The technologies have to be developed in compliance with EU rules, protecting fundamental rights and consumers aimed to give citizens confidence in AI systems, “European AI is grounded in our values and fundamental rights such as human dignity and privacy protection”. With this, Europe wants to ensure the trust to tech by citizens, saying that the trustworthiness necessary components in the tech development, which is impossible without expandability of opaque technologies, and from another perspective, considering poor awareness of digital users.
Protection of Human Autonomy & Agency
While the European citizens are afraid of algorithmic decision-making capacities, countries are struggling with the legal uncertainty. This document states, that AI is a collection of technologies that combine data, algorithms and computing power. All these three components can be biased, and by following, can lead to the material and immaterial harm and another unpredictable consequence. According to the EU, a significant role to achieve sustainable development goals (SDG), and ensure the democratic process and human rights. There should be concrete actions to protect human agency and autonomy and educate conscious digital citizens.
AI Ethics & research fragmentation
The complex nature of many new technologies results in cases where AI can be used to protect fundamental human rights, but can also be used for malicious purposes. As was mentioned above, international cooperation on AI matters must be based on the respect of fundamental rights, including human dignity, pluralism, inclusion, nondiscrimination and protection of privacy and personal data.
The big issue with AI Ethics is a research fragmentation. The current situation with a fragmented knowledge landscape is not acceptable anymore, so it is critical to creating synergies between the multiple European research centers for cooperation in research and will create testing centers. The aim of an updated Digital Education Action Plan is to reinforce tech skills.
EU position aims to promote the ethical use of AI. The ethical guidelines were developed by the High-Level Expert Group. EU was also closely involved in developing the OECD’s ethical principles for AI. The G20 subsequently endorsed these principles in June 2019. EU recognizes that important work on AI by UNESCO, the Council of Europe, OECD, WTO, and ITU. At the UN, the EU is involved in the follow-up of the report of the High-Level Panel on Digital Cooperation supporting regulatory convergence.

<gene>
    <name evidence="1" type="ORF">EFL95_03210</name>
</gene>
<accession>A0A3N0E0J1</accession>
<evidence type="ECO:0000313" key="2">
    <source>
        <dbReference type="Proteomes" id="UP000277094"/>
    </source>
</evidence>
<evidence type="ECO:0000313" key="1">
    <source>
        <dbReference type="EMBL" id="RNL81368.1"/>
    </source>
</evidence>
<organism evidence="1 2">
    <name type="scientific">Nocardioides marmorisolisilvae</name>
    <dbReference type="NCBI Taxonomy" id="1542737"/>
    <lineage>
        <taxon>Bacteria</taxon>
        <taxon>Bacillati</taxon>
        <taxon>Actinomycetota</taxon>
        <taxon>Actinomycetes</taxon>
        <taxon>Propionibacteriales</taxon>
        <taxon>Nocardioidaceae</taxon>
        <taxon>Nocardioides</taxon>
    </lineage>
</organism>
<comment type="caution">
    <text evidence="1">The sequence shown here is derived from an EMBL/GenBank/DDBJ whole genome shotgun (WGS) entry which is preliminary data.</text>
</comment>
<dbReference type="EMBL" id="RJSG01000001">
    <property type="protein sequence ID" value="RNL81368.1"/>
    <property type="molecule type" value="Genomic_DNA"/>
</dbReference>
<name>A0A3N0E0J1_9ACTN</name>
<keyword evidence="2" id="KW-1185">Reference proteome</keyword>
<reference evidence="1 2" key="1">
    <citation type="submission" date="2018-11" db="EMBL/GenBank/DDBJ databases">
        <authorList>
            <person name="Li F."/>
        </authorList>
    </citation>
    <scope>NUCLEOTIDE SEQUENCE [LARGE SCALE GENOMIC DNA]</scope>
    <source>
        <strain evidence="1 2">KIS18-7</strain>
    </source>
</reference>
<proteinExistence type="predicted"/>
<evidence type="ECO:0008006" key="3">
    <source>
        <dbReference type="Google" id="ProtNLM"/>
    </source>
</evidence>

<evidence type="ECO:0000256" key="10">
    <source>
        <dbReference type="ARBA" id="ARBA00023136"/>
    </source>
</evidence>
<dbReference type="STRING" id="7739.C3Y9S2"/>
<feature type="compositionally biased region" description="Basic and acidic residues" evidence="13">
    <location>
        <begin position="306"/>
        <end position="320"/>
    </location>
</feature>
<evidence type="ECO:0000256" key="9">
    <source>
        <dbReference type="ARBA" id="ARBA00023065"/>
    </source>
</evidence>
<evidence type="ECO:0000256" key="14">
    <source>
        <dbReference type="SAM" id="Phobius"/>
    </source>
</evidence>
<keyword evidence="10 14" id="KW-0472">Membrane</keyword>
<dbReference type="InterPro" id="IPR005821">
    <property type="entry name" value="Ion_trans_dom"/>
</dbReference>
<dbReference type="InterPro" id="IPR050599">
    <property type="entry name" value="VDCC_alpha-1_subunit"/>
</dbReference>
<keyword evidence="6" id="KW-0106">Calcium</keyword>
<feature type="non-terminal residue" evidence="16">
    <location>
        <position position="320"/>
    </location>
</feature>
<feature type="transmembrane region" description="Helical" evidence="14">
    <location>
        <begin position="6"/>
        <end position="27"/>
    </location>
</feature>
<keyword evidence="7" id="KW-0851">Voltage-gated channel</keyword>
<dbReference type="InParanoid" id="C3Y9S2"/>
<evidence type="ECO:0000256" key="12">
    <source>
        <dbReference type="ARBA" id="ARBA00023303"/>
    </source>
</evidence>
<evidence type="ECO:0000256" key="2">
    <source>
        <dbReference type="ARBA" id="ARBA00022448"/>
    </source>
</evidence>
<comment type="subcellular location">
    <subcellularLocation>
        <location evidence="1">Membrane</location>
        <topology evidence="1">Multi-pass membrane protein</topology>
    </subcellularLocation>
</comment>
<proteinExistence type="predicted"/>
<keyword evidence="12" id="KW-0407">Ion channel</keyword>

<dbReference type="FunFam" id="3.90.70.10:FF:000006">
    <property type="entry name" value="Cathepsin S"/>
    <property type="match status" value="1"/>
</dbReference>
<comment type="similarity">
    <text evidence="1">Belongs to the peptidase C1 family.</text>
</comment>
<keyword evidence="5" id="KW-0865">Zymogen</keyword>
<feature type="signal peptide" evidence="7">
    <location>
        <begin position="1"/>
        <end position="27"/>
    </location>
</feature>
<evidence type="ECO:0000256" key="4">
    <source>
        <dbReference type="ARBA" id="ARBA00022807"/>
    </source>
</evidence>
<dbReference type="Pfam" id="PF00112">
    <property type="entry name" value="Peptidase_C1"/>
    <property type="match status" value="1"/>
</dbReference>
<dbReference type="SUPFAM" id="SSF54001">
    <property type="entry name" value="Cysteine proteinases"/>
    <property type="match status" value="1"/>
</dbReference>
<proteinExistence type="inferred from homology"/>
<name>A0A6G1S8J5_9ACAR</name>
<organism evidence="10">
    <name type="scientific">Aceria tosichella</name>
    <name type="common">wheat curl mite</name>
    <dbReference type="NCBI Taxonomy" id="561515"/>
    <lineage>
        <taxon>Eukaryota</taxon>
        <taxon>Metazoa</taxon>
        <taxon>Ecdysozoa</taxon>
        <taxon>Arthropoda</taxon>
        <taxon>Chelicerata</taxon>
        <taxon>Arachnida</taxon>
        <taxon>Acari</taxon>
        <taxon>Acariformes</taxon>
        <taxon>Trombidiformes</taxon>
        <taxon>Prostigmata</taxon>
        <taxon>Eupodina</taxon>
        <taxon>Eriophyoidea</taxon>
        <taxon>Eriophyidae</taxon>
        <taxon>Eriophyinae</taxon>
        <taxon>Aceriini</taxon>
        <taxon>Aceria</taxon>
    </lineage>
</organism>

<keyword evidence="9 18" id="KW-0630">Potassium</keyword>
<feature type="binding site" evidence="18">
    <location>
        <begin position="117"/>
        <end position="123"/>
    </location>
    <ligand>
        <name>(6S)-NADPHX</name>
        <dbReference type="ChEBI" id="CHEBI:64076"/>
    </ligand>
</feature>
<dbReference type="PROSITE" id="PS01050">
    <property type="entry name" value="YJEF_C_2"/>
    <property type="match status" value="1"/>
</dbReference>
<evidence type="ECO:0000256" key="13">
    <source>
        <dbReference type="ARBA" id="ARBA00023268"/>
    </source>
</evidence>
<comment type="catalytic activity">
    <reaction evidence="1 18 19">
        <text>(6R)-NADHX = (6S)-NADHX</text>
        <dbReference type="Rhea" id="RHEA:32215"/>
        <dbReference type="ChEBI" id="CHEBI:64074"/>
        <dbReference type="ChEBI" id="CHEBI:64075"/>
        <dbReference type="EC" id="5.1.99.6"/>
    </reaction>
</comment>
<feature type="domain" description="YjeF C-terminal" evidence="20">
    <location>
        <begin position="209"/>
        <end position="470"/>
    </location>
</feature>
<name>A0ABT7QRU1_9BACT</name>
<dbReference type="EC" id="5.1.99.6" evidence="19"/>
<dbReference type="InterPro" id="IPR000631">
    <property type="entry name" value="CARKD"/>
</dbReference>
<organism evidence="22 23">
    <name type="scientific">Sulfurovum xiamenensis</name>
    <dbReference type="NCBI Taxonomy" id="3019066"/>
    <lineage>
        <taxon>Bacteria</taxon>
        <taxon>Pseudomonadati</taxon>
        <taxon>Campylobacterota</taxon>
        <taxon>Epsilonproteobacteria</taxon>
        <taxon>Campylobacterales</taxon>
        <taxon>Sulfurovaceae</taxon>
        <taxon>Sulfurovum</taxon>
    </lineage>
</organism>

The purpose of this white paper is to set out policy options and legal frameworks, based on European fundamental values to become a global leader in innovation in the data economy and its applications, and to develop a benefic AI ecosystem for citizens, business and public interest on both national and international levels. The Report, which accompanies this white paper, analyses the relevant legal framework and underlines its uncertainty. In 2019 over 350 companies have tested this assessment list and sent feedback. A key result of the feedback process is that requirements are already reflected in existing legal or regulatory regimes, those regarding transparency, traceability, and human oversight are not specifically covered under current legislation.
The regulatory framework requires compliance with EU legislation, principles, and values: freedom of expression, freedom of assembly, human dignity, gender, race, ethnic origin, religion or belief, disability, age or sexual orientation nondiscrimination, protection of personal data and private life. The document says that AI needs to be considered during the whole lifecycle, but machine learning, especially deep learning, presents challenges involving explainability that problematizes compliance with some policy goals. Europe has an academic strength in quantum computing and quantum simulators, and the document encouragis increase in the availability of testing and experimentation facilities in this field.
In the white paper, it is clear that the EU legislative framework will include legislation. Some specific features of AI (e.g. opacity, complexity, unpredictability, and partially autonomous behavior) can be hard to verify and make the enforcement of legislation more difficult. As a result, in addition to the current legislation, new legislation specific to AI is needed.
The EU commission underlines the importance of improving digital literacy for all citizens and raising awareness of the issues related to data privacy, transparency, the definition of AI, data governance, responsibility, and trust and dual-use of technologies. The European Commission invited citizens to send comments and possible suggestions regarding this white paper.
The EC invites public comments by June 14.